(Book: On Guard, by William Lane Craig. Chapter 7: “What About Suffering?”)
The more I read William Lane Craig, the more respect I have for the sheer deviousness of his approach. We’ve already looked at how he pulls a philosophical bait-and-switch scam in order to substitute the problem of suffering for the far less tractable problem of evil. And now that we’re considering just the limited question of how suffering seems to contradict the Christian idea of a loving God, he pulls another trick on the unsuspecting believers in his audience.
The approach he’s going to take is to claim that suffering is merely an emotional reaction of people who reject God. Many Christians, however, feel the same way. Even though they don’t reject God, they feel that human suffering poses a problem for their Christian faith. So Craig does something psychologically very clever: he begins this part of his book with two long, highly-detailed stories of children suffering horrible, lingering deaths due to natural disasters. He takes great pains to induce a powerful emotional reaction in his readers, and then he begins his argument that the problem of suffering is an emotional problem rather than an intellectual one, while their thoughts are still being overpowered by their emotions.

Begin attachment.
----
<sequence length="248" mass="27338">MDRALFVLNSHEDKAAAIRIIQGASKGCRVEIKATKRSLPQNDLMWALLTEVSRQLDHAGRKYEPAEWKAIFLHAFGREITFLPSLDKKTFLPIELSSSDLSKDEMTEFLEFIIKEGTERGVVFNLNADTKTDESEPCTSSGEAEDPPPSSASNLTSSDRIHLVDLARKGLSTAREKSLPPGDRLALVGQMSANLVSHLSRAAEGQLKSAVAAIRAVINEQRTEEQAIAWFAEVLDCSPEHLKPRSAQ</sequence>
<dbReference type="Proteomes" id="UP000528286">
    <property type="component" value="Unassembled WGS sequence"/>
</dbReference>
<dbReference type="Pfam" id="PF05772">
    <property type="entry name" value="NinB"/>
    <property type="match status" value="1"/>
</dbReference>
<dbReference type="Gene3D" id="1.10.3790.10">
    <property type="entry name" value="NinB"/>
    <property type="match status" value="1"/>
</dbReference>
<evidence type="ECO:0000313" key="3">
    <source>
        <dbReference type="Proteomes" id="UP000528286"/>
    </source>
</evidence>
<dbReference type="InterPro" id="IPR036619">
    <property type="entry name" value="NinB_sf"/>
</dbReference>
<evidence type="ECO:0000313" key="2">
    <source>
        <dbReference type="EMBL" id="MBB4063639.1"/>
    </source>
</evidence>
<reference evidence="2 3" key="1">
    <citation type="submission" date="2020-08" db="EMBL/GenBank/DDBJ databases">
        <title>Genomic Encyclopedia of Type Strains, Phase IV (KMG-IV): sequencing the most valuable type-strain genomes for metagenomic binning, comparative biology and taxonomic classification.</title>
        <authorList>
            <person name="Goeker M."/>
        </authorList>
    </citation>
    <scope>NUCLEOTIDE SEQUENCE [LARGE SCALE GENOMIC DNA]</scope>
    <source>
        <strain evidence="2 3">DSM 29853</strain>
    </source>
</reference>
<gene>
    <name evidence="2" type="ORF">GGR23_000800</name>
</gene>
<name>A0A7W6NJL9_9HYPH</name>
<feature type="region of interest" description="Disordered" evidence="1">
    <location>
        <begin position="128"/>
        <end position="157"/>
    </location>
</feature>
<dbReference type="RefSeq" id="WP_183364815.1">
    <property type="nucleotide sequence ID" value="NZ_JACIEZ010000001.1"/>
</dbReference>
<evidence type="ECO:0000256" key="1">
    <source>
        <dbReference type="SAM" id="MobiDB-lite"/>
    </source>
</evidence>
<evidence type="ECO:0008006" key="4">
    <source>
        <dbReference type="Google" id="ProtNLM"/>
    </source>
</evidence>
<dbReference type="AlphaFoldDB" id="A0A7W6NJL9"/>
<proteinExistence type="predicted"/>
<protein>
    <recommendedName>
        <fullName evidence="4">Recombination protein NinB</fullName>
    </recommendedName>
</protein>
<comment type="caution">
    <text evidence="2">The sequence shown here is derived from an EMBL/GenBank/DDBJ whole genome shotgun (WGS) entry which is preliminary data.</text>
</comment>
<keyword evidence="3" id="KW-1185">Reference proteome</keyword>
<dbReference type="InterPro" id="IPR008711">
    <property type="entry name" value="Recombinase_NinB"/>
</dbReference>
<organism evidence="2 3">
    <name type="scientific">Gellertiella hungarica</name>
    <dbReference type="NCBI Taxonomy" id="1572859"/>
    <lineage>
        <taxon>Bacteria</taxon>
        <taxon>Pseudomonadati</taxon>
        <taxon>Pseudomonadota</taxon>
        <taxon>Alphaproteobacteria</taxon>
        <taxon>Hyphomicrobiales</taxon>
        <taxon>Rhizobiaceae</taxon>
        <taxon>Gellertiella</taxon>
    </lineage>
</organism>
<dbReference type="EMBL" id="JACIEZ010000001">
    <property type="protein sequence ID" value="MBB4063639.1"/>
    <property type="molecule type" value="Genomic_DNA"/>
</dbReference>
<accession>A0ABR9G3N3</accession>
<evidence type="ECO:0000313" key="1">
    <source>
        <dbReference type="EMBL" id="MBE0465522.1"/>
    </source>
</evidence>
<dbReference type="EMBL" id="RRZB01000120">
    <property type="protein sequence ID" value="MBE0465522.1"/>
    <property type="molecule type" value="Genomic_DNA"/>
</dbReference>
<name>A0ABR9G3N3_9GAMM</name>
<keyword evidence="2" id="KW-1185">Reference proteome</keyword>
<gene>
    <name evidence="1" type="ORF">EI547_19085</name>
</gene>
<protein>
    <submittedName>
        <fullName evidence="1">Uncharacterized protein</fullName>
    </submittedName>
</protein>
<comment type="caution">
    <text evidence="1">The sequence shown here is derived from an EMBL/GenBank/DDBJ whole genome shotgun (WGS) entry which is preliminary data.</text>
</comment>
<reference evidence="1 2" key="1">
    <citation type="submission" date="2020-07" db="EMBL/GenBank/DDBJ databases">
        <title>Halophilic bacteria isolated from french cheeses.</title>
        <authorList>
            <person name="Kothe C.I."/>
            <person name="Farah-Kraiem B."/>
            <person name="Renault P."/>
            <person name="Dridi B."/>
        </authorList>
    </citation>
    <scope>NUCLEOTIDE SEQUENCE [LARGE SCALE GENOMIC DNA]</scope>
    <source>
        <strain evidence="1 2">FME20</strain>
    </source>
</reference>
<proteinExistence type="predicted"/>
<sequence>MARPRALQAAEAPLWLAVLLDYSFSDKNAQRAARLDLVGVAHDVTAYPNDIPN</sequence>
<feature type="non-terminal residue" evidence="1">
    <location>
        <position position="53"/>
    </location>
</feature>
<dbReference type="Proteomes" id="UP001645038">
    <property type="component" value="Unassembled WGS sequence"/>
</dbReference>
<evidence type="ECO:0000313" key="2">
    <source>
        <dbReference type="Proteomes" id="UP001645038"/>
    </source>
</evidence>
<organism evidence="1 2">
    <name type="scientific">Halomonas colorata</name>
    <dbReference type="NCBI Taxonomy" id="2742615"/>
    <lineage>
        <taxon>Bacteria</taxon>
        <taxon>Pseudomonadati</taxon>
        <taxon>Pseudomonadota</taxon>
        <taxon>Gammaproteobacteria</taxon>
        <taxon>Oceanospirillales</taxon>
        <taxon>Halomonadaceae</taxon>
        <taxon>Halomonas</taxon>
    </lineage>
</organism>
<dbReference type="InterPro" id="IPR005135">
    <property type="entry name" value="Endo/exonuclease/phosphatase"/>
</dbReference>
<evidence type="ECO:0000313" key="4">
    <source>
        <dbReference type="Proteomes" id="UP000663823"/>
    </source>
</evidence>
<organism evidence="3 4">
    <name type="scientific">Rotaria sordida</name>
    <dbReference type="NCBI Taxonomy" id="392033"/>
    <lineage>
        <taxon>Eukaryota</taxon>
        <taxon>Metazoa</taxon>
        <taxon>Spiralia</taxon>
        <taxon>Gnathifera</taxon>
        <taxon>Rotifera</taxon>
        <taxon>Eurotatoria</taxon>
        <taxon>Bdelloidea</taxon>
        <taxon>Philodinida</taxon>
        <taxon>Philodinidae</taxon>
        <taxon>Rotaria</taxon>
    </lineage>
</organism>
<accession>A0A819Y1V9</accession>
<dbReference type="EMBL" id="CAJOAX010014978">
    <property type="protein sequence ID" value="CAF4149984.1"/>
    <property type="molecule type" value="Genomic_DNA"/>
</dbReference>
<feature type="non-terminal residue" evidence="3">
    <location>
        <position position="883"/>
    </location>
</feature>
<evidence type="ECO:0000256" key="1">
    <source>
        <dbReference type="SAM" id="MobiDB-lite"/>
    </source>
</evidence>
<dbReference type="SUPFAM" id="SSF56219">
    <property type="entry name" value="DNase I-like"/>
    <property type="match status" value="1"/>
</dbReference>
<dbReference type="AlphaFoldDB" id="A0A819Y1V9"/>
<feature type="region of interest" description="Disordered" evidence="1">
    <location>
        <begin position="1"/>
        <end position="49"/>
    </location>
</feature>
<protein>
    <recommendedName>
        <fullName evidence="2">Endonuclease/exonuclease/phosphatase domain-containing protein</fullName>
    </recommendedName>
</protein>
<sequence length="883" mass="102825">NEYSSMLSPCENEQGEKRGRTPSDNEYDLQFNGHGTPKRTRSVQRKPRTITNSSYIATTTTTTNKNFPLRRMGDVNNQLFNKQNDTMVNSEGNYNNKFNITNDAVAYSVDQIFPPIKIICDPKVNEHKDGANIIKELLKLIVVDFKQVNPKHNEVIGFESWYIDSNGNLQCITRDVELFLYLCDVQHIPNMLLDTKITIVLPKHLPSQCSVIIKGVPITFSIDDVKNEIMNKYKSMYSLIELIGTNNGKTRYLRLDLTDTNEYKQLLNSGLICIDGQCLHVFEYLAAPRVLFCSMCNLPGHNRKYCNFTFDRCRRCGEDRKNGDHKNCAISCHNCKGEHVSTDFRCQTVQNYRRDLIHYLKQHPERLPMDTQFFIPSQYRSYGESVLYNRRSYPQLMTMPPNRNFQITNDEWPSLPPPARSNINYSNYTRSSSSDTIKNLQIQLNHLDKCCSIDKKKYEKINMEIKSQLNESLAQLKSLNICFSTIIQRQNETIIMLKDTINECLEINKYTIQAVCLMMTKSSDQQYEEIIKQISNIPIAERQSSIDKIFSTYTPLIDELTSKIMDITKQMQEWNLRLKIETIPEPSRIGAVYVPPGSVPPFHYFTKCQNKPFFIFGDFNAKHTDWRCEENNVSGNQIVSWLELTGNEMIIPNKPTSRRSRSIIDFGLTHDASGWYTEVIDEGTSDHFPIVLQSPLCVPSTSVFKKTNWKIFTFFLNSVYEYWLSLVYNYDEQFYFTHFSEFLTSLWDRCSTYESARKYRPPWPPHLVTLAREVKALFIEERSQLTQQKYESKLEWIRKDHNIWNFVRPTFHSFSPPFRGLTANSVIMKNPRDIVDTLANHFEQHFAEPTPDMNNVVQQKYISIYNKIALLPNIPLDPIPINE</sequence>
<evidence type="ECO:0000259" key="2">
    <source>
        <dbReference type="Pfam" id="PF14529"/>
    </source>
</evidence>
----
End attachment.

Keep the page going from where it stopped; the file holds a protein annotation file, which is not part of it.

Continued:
I’ve got to admit, scruples aside, that is one ingenious approach.